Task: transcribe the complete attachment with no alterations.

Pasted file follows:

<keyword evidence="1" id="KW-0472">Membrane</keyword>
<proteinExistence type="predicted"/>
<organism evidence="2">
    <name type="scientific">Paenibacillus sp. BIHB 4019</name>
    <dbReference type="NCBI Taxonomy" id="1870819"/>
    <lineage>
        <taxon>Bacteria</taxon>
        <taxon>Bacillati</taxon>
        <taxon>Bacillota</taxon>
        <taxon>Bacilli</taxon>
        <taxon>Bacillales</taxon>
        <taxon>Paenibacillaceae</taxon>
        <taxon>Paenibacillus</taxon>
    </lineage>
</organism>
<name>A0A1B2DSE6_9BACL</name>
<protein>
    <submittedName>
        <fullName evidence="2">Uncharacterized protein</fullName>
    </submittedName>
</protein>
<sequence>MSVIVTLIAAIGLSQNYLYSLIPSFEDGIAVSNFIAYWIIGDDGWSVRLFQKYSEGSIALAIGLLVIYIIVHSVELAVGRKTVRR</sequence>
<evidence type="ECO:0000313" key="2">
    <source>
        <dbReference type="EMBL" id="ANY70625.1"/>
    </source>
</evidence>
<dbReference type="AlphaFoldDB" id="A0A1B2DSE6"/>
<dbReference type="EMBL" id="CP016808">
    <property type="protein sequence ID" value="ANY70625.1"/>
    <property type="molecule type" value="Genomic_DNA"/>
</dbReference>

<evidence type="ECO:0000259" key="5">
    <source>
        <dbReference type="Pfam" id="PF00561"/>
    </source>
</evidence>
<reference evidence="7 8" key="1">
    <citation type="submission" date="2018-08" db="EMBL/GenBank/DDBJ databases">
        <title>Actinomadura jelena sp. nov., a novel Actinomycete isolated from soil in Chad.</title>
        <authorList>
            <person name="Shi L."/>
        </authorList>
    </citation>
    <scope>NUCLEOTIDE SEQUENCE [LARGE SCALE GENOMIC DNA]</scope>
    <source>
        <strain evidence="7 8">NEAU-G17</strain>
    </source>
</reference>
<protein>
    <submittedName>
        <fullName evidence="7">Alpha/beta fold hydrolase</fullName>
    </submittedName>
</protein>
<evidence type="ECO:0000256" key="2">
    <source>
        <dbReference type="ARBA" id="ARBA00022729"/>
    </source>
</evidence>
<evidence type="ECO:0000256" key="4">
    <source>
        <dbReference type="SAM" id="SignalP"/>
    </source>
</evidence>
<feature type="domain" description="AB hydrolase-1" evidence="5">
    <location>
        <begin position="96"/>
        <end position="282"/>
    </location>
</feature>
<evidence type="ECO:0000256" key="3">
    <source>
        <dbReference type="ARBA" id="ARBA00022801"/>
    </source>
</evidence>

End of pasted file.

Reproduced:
<keyword evidence="1" id="KW-0472">Membrane</keyword>
<proteinExistence type="predicted"/>
<organism evidence="2">
    <name type="scientific">Paenibacillus sp. BIHB 4019</name>
    <dbReference type="NCBI Taxonomy" id="1870819"/>
    <lineage>
        <taxon>Bacteria</taxon>
        <taxon>Bacillati</taxon>
        <taxon>Bacillota</taxon>
        <taxon>Bacilli</taxon>
        <taxon>Bacillales</taxon>
        <taxon>Paenibacillaceae</taxon>
        <taxon>Paenibacillus</taxon>
    </lineage>
</organism>
<name>A0A1B2DSE6_9BACL</name>
<protein>
    <submittedName>
        <fullName evidence="2">Uncharacterized protein</fullName>
    </submittedName>
</protein>
<sequence>MSVIVTLIAAIGLSQNYLYSLIPSFEDGIAVSNFIAYWIIGDDGWSVRLFQKYSEGSIALAIGLLVIYIIVHSVELAVGRKTVRR</sequence>
<evidence type="ECO:0000313" key="2">
    <source>
        <dbReference type="EMBL" id="ANY70625.1"/>
    </source>
</evidence>
<dbReference type="AlphaFoldDB" id="A0A1B2DSE6"/>
<dbReference type="EMBL" id="CP016808">
    <property type="protein sequence ID" value="ANY70625.1"/>
    <property type="molecule type" value="Genomic_DNA"/>
</dbReference>

<evidence type="ECO:0000259" key="5">
    <source>
        <dbReference type="Pfam" id="PF00561"/>
    </source>
</evidence>
<reference evidence="7 8" key="1">
    <citation type="submission" date="2018-08" db="EMBL/GenBank/DDBJ databases">
        <title>Actinomadura jelena sp. nov., a novel Actinomycete isolated from soil in Chad.</title>
        <authorList>
            <person name="Shi L."/>
        </authorList>
    </citation>
    <scope>NUCLEOTIDE SEQUENCE [LARGE SCALE GENOMIC DNA]</scope>
    <source>
        <strain evidence="7 8">NEAU-G17</strain>
    </source>
</reference>
<protein>
    <submittedName>
        <fullName evidence="7">Alpha/beta fold hydrolase</fullName>
    </submittedName>
</protein>
<evidence type="ECO:0000256" key="2">
    <source>
        <dbReference type="ARBA" id="ARBA00022729"/>
    </source>
</evidence>
<evidence type="ECO:0000256" key="4">
    <source>
        <dbReference type="SAM" id="SignalP"/>
    </source>
</evidence>
<feature type="domain" description="AB hydrolase-1" evidence="5">
    <location>
        <begin position="96"/>
        <end position="282"/>
    </location>
</feature>
<evidence type="ECO:0000256" key="3">
    <source>
        <dbReference type="ARBA" id="ARBA00022801"/>
    </source>
</evidence>